4. Atropine for penalization proved to be as effective as occlusion. Although the occlusion group had a quicker visual acuity improvement, at the end of 6 months of treatment there was an equal improvement of visual acuity for the 2 groups, and it was maintained in long-term follow-up (up to 15 years). In addition to those who used daily atropine, patients who used atropine once a week showed improvement in visual acuity and had better compliance.150
    5. Treatment of amblyopia is most effective with children under 7 years of age. Children up to 13 years of age showed significant improvement in vision with patching, although the rate of response to treatment may be slower, require a higher dose of patching, and the extent of recovery may be less complete.151
    6. There is a high rate of recurrence after the end of amblyopia treatment with similar rates for occlusion and atropine (approximately 25%). This rate was 4 times higher in children who did not have a gradual taper of their treatment for at least 5 weeks following the resolution of amblyopia. Factors also linked with greater recurrence rates included better visual acuity at the end of treatment, greater number of lines of improvement, and previous history of recurrence.152,153
    7. Children patching with near work for part of the patching time had more improvement than children who patched with no near work as part of the patching regimen.154,155

     Table 1. Gunton, K. B. (2013) Advances in amblyopia: What have we learned from PEDIG trials? Pediatrics, 131, 540-547.   

    New Perspectives in Amblyopia

    The study of amblyopia over the years has allowed better understanding of brain function. The anatomical and functional structure of the visual system has been studied in further detail, through new models and with more advanced technology, attempting to correlate findings with electrophysiological data, psychophysical data, and now neuroimaging data.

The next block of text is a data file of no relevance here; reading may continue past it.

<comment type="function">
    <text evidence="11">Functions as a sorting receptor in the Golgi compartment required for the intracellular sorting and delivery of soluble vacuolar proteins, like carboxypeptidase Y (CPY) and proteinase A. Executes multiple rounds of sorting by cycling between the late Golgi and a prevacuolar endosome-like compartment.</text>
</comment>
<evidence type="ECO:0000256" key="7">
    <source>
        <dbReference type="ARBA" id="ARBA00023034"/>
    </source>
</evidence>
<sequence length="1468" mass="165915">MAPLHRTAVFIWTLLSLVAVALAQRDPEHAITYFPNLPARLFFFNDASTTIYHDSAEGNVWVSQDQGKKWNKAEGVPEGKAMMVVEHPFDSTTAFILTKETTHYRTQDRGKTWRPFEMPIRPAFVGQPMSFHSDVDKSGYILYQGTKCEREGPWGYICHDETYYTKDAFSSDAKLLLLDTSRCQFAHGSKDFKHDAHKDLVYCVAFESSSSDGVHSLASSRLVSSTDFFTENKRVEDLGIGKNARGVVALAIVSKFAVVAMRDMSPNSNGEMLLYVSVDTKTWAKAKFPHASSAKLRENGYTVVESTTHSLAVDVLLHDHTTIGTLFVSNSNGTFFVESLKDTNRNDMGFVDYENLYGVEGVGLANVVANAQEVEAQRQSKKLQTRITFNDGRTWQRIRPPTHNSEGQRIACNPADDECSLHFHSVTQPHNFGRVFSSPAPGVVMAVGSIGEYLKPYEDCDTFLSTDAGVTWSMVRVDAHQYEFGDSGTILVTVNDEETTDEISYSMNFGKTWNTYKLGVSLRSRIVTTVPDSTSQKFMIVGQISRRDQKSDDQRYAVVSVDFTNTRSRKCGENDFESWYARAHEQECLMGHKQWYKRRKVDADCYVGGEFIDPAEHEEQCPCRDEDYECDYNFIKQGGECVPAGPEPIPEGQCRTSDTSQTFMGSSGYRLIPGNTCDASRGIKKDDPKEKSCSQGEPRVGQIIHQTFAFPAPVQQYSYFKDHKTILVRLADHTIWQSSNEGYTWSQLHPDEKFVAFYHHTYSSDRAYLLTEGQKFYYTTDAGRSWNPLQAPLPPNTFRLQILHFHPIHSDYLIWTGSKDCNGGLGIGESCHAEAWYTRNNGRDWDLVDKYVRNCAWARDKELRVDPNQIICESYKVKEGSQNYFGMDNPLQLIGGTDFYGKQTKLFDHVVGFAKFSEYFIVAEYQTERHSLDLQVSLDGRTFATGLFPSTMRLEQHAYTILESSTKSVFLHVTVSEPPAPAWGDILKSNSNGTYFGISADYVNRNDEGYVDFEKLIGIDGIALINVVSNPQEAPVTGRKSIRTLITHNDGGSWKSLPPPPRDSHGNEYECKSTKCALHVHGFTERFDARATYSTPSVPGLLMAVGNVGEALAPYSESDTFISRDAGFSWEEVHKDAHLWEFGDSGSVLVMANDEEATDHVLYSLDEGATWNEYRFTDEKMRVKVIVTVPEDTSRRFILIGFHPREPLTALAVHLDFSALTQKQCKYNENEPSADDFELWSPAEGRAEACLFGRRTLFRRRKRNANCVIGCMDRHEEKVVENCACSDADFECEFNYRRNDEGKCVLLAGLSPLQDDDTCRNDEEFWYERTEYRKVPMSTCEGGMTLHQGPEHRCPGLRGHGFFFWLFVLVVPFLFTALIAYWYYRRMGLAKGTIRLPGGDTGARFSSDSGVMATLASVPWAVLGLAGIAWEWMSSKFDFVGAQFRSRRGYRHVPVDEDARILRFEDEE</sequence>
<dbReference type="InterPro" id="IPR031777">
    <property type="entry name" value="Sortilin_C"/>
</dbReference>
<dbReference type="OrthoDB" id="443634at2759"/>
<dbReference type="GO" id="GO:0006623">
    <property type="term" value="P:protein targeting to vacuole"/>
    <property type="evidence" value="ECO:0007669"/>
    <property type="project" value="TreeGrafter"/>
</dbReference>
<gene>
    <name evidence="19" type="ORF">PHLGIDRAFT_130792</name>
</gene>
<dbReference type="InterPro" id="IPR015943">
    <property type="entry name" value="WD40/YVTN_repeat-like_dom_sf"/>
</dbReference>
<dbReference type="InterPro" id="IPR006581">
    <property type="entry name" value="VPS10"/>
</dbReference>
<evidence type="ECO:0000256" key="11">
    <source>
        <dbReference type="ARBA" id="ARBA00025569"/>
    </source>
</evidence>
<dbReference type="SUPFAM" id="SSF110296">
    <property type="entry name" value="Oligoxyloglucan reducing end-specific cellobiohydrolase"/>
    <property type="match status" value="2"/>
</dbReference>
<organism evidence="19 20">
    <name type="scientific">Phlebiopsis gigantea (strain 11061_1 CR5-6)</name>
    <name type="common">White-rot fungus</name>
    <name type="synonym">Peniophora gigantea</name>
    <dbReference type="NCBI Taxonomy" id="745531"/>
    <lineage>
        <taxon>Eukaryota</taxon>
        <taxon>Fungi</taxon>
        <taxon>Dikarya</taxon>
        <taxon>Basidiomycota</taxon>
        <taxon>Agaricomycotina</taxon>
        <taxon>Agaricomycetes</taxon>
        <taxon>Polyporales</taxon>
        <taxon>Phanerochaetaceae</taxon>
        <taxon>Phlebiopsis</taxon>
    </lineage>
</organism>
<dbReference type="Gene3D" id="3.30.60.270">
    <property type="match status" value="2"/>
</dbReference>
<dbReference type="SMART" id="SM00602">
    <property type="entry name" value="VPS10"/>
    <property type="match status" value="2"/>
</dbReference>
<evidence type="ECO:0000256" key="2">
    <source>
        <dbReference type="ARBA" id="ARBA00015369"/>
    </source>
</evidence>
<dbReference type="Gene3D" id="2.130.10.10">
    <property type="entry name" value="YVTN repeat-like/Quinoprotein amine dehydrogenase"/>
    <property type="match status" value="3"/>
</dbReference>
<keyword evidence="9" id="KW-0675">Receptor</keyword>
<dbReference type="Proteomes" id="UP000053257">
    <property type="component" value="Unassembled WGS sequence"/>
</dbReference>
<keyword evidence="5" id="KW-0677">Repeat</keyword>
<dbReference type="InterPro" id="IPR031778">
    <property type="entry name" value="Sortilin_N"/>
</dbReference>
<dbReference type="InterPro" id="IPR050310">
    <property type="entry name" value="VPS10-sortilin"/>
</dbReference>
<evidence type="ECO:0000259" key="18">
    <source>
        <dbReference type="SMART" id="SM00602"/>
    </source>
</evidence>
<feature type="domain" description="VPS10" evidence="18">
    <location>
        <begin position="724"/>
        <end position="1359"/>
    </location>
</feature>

Since Hubel and Wiesel demonstrated anatomical and functional alterations in the primary visual cortex due to amblyopia in animal models, much has been discovered about the impact of amblyopia on the visual system and the importance of a critical period of cerebral plasticity on the effective treatment period. Two major shifts in paradigm regarding amblyopia that these bodies of work brought were the belief that successful treatment of amblyopia outside the critical period is possible, and the concept that amblyopia is more of a binocular, rather than a monocular, disease.156

    Treatment of amblyopia outside the critical period

     We know that the young brain is more plastic than an adult brain, but we also know that the adult brain is still capable of learning and recovering after injury, so it is clear that there is plasticity at a synaptic level, a cellular level, and at the level of cortical representation. One interpretation in this context is that the critical period ends with an increased threshold for plasticity rather than complete closure, so it is necessary to find stimuli and ways to stimulate the specific plasticity of the adult brain.15,156 Intracortical inhibitory circuitry was discovered as a key factor for defining the limits of cortical plasticity. It has been shown that a brief reduction of  gamma-aminobutyric acid-ergic (GABAergic) inhibition in the brains of rats is able to reopen a window of plasticity in the visual system well after the normal closure of the critical periods,157 so several intrinsic and extrinsic modes of augmentation of plasticity have been employed to facilitate amblyopia therapy beyond the critical period of development.

    Intrinsic augmentation can be achieved by manipulating the neurotransmitter systems that regulate synaptic plasticity in an environmental and/or behavioral way. This effect is achieved by action of cholinergic pathways and also action of norepinephrine and serotonin to disinhibit cortical visual neurons. One can stimulate this system through environmental enrichment (exercise and visual enrichment), prolonged dark exposure, caloric restriction, and with new or challenging visual tasks (perceptual learning).15,158-162